Oil infusion by Auntie Clara's

First I gave the infusions a couple of hours of a hot water bath on the stove top and then they spent a few days in a hot, sunny window. By the time it came to soaping, both infusions, the comfrey in particular, had taken on a beautiful, deep green hue.

My sister-in-law had given me some very dainty little dark pink rose petals from a rose in her garden and very appropriately they went on top of this locally made and sourced holiday soap.

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A week ago some of this soap, still in the process of curing, was bundled up and made its way 10.000km due south to Cape Town where it’s now continuing its cure on my curing rack. Since it’s high in olive oil it’s likely to benefit from a nice long cure. By the time we get to lovely summer over here at the southern tip of Africa, my Finnish soap with summer herbs will be ready for a proper test run. That’s what I call a nice soapy souvenir! 🙂

 

Plantain & Comfrey Soap by Auntie Clara's
Detail at Petit Trianon

Something about those little rose petals reminds me of Marie-Antoinette’s bedroom at Petit Trianon in Versailles..

 

Finally a small innovation with regards to soap and travelling. A couple of months ago, as I was making the blue embeds for the Sainte-Chapelle soap above, I realized that those pretty little flat embeds where the perfect size for a one-wash soap. How about keeping a few of those in a pill-box that you can pack in your hand bag or toiletry bag and just take out one each time you need to take a shower or wash your hands on the go? They’re small, they weigh in at just about a gram each, but they’re just enough for one shower for one person and more than enough for one hand wash. A pretty perfect solution for using high quality bar soap without preservatives on the go – without wasting precious soap – or having to lug around a soap container with a wet, mushy bar inside. I think I’ll be making more of these 🙂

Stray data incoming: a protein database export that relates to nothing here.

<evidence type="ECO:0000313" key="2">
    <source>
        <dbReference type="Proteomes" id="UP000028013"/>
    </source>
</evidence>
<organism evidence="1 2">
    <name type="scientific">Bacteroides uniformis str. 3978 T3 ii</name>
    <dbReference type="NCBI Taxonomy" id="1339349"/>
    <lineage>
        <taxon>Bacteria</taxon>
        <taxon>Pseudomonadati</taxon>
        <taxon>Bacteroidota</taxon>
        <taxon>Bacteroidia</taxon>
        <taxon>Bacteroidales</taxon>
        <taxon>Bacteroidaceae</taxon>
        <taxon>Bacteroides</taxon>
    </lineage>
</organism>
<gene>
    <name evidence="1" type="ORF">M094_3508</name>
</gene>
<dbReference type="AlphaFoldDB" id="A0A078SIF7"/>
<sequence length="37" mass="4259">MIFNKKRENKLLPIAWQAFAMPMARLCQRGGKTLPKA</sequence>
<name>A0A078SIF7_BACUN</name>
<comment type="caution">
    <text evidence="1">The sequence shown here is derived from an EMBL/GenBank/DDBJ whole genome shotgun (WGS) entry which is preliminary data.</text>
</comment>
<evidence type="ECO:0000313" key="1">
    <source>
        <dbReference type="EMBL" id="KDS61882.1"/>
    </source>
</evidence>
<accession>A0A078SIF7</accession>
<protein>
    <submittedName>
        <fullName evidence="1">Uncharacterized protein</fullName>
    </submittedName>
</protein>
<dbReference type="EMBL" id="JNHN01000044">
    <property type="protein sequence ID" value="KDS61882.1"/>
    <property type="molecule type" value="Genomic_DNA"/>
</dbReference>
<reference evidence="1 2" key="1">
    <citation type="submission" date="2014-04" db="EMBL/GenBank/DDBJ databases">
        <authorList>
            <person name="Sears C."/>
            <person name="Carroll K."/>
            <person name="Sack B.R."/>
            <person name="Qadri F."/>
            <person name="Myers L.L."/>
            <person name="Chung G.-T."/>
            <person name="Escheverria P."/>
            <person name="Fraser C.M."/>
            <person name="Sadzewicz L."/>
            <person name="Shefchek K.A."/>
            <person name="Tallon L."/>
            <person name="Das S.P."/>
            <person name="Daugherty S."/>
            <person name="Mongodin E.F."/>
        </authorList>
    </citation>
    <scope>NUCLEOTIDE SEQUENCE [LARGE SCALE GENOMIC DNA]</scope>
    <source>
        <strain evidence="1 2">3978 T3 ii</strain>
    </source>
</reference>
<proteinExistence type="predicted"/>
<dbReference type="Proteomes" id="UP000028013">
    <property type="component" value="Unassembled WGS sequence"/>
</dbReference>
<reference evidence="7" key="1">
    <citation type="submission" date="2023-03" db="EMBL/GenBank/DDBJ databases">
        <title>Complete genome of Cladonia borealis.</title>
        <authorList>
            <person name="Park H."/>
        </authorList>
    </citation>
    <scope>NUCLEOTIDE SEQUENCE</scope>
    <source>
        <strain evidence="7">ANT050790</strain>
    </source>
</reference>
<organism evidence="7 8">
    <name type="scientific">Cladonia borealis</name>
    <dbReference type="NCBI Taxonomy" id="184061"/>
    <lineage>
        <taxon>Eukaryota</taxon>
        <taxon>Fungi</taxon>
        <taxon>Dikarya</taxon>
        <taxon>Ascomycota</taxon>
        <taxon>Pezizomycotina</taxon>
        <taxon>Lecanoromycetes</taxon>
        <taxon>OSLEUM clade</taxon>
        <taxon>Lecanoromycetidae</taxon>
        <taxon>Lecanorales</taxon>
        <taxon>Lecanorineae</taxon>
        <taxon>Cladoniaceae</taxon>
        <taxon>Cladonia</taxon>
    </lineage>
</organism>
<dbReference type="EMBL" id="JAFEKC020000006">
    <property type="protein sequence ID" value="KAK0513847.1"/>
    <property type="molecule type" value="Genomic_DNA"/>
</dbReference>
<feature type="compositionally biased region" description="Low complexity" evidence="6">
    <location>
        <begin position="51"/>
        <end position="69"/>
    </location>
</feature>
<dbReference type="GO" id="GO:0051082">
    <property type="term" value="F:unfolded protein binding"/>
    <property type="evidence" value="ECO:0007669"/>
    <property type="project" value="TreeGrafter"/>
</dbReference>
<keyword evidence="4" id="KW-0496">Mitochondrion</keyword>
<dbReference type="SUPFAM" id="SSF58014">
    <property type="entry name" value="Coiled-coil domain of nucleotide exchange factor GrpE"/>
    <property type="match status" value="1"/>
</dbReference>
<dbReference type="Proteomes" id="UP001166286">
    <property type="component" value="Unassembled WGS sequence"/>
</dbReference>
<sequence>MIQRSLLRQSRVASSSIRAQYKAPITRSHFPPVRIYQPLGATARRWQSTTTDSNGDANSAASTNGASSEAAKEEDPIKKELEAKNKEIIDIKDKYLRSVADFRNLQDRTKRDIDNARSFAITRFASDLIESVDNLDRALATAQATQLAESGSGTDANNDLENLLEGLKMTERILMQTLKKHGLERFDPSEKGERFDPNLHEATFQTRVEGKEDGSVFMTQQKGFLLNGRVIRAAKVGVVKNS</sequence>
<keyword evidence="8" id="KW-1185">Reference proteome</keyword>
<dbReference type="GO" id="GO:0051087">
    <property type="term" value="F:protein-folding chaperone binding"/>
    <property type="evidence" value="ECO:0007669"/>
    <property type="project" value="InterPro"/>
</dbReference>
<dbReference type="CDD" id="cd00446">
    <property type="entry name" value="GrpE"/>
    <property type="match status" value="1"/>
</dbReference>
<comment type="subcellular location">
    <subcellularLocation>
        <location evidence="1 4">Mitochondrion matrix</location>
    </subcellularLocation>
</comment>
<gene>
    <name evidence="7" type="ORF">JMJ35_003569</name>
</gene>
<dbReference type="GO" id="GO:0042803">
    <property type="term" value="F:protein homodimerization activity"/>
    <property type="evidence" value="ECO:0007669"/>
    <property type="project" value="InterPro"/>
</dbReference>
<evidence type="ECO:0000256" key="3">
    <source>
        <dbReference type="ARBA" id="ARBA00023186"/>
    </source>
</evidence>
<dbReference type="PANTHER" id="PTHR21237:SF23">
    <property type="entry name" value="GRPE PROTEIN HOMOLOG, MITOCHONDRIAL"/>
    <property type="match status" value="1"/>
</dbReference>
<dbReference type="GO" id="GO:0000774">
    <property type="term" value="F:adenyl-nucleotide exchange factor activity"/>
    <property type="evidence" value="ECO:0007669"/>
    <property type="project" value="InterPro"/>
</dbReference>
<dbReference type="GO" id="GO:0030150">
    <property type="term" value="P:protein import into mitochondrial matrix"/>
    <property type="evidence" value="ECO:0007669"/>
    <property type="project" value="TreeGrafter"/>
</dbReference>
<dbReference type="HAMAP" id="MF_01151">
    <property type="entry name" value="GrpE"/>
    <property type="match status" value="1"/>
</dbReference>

Travel Soap by Auntie Clara's

 

26 Responses

  1. Pam

    Oh what a fun and entertaining traveling soap blog post! I think I saw that little goat smiling as the milking hands were soft as silk gloves from using all that glorious and nourishing artisan soap. Don’t you find when shaking hands with people they comment on your hands being so soft and smooth! I do too.

    • Clara

      I really like the idea that the goat is smiling: “Now, look at this very silly human being!” 🙂 Thanks! 🙂

  2. Lisa

    You are truly amazing! And I love reading your blog. Thank you for the interesting read and the amazing soap images.

  3. Silvia

    I love the photos, the inspiration behind each well thought out soap name and design., and of course the gorgeous soaps themselves. You’re always an inspiration, Clara. 🙂

  4. Joy

    Beautiful Photos, and very interesting stories of your travels with your soap.

  5. Laurie

    omy, so much beauty and wonder about your life to absorb…Thank you for sharing the details with us … I suppose you pack the stickblender, lye and oils with you when you go back to your childhood home?? I would, if I lived near goats !!